Other scholars point to studies that show admitting students based on class as opposed to race will achieve some racial diversity, but not the same level netted with affirmative action. They say both tools are needed to include more students from different income levels and racial groups.
"If we are going to address the gaps, we need both class-based and race-based admissions," said Donald E. Heller, dean of Michigan State University's College of Education and an expert in higher education. "Stratification is getting worse in higher education. Enrollment is much more skewed to the upper half of income distribution of America, and there are fewer students of color."
For the full article, see Kim Kozlowski, Michigan colleges look to boost low-income enrollment", Detroit News, October 28, 2014.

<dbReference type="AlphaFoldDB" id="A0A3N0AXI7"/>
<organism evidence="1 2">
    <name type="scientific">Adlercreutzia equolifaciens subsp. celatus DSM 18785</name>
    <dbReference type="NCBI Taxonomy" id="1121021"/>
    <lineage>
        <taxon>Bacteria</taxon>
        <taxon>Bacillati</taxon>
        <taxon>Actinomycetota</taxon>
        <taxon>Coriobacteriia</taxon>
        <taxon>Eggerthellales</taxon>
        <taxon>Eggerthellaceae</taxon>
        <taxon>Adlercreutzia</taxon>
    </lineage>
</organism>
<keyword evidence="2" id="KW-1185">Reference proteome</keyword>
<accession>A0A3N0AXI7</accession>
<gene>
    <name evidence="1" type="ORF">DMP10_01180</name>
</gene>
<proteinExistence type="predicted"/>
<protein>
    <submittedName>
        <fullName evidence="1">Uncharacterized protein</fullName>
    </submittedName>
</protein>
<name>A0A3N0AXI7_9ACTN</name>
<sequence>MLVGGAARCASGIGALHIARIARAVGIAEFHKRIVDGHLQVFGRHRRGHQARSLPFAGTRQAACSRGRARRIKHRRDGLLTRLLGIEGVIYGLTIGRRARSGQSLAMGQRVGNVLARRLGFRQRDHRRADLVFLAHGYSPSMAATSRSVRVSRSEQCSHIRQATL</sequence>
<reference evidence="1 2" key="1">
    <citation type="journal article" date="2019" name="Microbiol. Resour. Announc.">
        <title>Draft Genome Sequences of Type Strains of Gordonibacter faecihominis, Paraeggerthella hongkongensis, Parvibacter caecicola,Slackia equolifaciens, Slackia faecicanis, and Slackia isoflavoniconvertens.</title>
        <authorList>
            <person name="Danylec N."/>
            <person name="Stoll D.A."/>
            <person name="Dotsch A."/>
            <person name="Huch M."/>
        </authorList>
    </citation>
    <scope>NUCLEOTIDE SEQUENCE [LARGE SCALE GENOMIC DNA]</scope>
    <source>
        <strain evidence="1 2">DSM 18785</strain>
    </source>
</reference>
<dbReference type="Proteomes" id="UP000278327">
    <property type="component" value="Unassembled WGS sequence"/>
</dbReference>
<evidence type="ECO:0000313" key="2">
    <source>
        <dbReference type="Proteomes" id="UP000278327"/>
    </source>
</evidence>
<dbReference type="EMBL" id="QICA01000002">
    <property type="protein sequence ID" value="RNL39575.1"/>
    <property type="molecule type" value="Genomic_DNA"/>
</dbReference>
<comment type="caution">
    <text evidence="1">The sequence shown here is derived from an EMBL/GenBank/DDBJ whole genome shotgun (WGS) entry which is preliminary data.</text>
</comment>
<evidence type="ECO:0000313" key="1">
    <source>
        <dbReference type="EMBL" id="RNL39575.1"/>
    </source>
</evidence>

Voters can show how they feel about wolf hunting through two largely symbolic Nov. 4 ballot issues that also reflect a growing debate whether such controversial issues are best decided at polling places or by lawmakers reflecting their constituents’ wishes.
Michiganians are asked to approve or reject two Legislature-passed laws that allow wolves to be classified as game species and hunted but are being challenged through the state’s citizen referendum process. The two laws are suspended pending the Nov. 4 election and already are scheduled to be replaced by a third law approved by lawmakers and Gov. Rick Snyder this year that also allows wolf hunting.
The move by Snyder and lawmakers is at the crux of the debate about the best way to decide controversial issues because it was part of an end-around strategy by wolf hunting proponents that made the two ballot issues powerless — except as a gauge of the public will.
For the full article, see Gary Heinlein, "Ballot issues target wolf hunting", Detroit News, October 28, 2014.
|<< <||> >>|